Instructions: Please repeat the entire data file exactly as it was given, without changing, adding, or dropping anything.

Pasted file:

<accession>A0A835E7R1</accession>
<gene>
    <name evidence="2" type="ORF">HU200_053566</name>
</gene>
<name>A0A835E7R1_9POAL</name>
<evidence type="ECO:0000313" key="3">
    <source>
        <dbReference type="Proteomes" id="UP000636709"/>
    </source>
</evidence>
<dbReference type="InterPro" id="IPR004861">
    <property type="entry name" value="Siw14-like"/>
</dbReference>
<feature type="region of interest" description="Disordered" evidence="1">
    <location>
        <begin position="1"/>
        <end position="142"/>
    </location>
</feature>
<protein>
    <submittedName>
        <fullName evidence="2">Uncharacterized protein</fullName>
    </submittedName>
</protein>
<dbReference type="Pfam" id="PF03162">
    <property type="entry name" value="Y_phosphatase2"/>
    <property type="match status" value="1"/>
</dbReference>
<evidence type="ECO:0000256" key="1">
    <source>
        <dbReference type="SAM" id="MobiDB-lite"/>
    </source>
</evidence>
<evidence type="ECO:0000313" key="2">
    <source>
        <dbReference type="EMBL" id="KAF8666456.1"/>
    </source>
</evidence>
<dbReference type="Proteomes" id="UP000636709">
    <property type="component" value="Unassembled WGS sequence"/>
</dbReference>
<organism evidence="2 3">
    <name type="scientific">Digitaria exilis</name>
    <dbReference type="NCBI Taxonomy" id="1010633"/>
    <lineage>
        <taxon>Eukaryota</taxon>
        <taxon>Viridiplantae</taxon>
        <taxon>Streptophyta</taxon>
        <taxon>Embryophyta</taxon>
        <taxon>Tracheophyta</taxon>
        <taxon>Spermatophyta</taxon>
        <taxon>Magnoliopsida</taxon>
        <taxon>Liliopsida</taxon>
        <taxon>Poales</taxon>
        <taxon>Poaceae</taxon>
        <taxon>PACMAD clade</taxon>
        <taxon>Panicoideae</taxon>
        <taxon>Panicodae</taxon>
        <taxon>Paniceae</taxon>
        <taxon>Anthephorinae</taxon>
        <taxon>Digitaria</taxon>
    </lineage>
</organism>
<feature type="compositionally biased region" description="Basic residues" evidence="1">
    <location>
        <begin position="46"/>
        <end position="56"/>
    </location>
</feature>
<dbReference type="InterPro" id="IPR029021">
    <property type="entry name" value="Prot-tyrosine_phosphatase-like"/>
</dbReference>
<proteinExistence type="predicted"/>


<accession>A0A835E7R1</accession>
<gene>
    <name evidence="2" type="ORF">HU200_053566</name>
</gene>
<name>A0A835E7R1_9POAL</name>
<evidence type="ECO:0000313" key="3">
    <source>
        <dbReference type="Proteomes" id="UP000636709"/>
    </source>
</evidence>
<dbReference type="InterPro" id="IPR004861">
    <property type="entry name" value="Siw14-like"/>
</dbReference>
<feature type="region of interest" description="Disordered" evidence="1">
    <location>
        <begin position="1"/>
        <end position="142"/>
    </location>
</feature>
<protein>
    <submittedName>
        <fullName evidence="2">Uncharacterized protein</fullName>
    </submittedName>
</protein>
<dbReference type="Pfam" id="PF03162">
    <property type="entry name" value="Y_phosphatase2"/>
    <property type="match status" value="1"/>
</dbReference>
<evidence type="ECO:0000256" key="1">
    <source>
        <dbReference type="SAM" id="MobiDB-lite"/>
    </source>
</evidence>
<evidence type="ECO:0000313" key="2">
    <source>
        <dbReference type="EMBL" id="KAF8666456.1"/>
    </source>
</evidence>
<dbReference type="Proteomes" id="UP000636709">
    <property type="component" value="Unassembled WGS sequence"/>
</dbReference>
<organism evidence="2 3">
    <name type="scientific">Digitaria exilis</name>
    <dbReference type="NCBI Taxonomy" id="1010633"/>
    <lineage>
        <taxon>Eukaryota</taxon>
        <taxon>Viridiplantae</taxon>
        <taxon>Streptophyta</taxon>
        <taxon>Embryophyta</taxon>
        <taxon>Tracheophyta</taxon>
        <taxon>Spermatophyta</taxon>
        <taxon>Magnoliopsida</taxon>
        <taxon>Liliopsida</taxon>
        <taxon>Poales</taxon>
        <taxon>Poaceae</taxon>
        <taxon>PACMAD clade</taxon>
        <taxon>Panicoideae</taxon>
        <taxon>Panicodae</taxon>
        <taxon>Paniceae</taxon>
        <taxon>Anthephorinae</taxon>
        <taxon>Digitaria</taxon>
    </lineage>
</organism>
<feature type="compositionally biased region" description="Basic residues" evidence="1">
    <location>
        <begin position="46"/>
        <end position="56"/>
    </location>
</feature>
<dbReference type="InterPro" id="IPR029021">
    <property type="entry name" value="Prot-tyrosine_phosphatase-like"/>
</dbReference>
<proteinExistence type="predicted"/>